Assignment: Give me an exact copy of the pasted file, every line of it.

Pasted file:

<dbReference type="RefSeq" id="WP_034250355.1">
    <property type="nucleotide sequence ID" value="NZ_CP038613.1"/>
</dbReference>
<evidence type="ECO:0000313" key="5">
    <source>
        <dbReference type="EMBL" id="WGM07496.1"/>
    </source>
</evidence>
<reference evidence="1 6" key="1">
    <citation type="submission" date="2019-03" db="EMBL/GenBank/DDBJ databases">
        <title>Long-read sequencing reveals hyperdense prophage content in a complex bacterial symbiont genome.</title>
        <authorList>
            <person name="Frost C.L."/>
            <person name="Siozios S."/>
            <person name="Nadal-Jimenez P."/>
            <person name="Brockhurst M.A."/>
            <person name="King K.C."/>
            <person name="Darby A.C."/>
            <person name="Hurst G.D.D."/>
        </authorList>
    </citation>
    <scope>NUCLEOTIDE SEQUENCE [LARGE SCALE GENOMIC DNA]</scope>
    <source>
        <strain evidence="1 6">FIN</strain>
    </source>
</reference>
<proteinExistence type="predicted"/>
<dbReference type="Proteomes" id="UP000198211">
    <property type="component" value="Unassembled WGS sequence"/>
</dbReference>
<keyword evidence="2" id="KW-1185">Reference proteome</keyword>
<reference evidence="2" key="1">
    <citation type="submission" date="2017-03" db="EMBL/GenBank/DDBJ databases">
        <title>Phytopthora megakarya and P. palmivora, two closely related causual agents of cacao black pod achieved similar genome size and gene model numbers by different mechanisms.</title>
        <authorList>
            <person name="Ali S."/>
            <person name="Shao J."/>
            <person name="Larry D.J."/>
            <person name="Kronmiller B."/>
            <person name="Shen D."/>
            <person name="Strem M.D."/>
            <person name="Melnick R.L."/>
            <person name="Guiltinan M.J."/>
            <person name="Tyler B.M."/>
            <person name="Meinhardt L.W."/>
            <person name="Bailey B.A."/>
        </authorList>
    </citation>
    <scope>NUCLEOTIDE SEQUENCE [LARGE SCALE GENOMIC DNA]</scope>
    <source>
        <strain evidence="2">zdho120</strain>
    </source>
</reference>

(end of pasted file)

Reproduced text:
<dbReference type="RefSeq" id="WP_034250355.1">
    <property type="nucleotide sequence ID" value="NZ_CP038613.1"/>
</dbReference>
<evidence type="ECO:0000313" key="5">
    <source>
        <dbReference type="EMBL" id="WGM07496.1"/>
    </source>
</evidence>
<reference evidence="1 6" key="1">
    <citation type="submission" date="2019-03" db="EMBL/GenBank/DDBJ databases">
        <title>Long-read sequencing reveals hyperdense prophage content in a complex bacterial symbiont genome.</title>
        <authorList>
            <person name="Frost C.L."/>
            <person name="Siozios S."/>
            <person name="Nadal-Jimenez P."/>
            <person name="Brockhurst M.A."/>
            <person name="King K.C."/>
            <person name="Darby A.C."/>
            <person name="Hurst G.D.D."/>
        </authorList>
    </citation>
    <scope>NUCLEOTIDE SEQUENCE [LARGE SCALE GENOMIC DNA]</scope>
    <source>
        <strain evidence="1 6">FIN</strain>
    </source>
</reference>
<proteinExistence type="predicted"/>
<dbReference type="Proteomes" id="UP000198211">
    <property type="component" value="Unassembled WGS sequence"/>
</dbReference>
<keyword evidence="2" id="KW-1185">Reference proteome</keyword>
<reference evidence="2" key="1">
    <citation type="submission" date="2017-03" db="EMBL/GenBank/DDBJ databases">
        <title>Phytopthora megakarya and P. palmivora, two closely related causual agents of cacao black pod achieved similar genome size and gene model numbers by different mechanisms.</title>
        <authorList>
            <person name="Ali S."/>
            <person name="Shao J."/>
            <person name="Larry D.J."/>
            <person name="Kronmiller B."/>
            <person name="Shen D."/>
            <person name="Strem M.D."/>
            <person name="Melnick R.L."/>
            <person name="Guiltinan M.J."/>
            <person name="Tyler B.M."/>
            <person name="Meinhardt L.W."/>
            <person name="Bailey B.A."/>
        </authorList>
    </citation>
    <scope>NUCLEOTIDE SEQUENCE [LARGE SCALE GENOMIC DNA]</scope>
    <source>
        <strain evidence="2">zdho120</strain>
    </source>
</reference>